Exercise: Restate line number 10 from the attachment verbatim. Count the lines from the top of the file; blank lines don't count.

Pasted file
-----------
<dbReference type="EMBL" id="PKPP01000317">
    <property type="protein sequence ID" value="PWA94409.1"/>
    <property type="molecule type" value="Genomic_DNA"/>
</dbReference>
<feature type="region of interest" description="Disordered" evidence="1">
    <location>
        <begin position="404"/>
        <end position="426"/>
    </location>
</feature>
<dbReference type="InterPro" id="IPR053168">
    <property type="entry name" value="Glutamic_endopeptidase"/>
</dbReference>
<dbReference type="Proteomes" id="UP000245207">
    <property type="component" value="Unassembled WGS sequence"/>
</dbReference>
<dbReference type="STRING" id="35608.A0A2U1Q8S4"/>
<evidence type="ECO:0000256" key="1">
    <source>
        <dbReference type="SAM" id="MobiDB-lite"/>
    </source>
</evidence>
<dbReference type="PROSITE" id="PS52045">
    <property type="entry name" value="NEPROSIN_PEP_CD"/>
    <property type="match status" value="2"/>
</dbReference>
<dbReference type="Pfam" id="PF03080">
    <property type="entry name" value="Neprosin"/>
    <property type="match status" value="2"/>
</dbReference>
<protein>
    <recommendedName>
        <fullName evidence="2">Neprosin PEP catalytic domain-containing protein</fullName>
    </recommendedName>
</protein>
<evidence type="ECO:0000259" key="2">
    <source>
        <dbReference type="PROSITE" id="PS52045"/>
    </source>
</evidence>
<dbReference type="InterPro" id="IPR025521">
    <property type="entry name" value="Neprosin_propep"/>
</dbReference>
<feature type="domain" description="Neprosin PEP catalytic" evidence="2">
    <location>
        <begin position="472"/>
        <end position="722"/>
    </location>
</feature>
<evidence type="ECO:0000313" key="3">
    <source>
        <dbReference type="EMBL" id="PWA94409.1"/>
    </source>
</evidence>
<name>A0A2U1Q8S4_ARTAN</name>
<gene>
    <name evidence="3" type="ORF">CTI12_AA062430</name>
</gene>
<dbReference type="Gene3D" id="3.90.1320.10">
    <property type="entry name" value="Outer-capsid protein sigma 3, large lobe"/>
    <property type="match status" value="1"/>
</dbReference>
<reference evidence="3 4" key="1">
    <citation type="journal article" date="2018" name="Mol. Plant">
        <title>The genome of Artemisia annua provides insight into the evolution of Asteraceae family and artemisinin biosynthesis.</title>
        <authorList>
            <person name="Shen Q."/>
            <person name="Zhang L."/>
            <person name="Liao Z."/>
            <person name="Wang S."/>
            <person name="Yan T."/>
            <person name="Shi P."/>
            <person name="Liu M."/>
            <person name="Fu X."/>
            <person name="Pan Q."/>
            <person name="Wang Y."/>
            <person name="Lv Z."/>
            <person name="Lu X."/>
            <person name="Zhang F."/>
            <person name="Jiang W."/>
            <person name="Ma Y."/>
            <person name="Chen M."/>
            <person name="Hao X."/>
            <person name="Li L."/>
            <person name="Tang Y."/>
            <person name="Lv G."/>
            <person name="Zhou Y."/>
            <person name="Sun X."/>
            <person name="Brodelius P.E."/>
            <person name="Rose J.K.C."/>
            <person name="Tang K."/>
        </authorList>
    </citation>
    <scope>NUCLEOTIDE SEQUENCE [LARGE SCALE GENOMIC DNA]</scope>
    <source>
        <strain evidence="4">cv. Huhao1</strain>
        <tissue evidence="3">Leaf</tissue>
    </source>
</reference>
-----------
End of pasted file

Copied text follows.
</feature>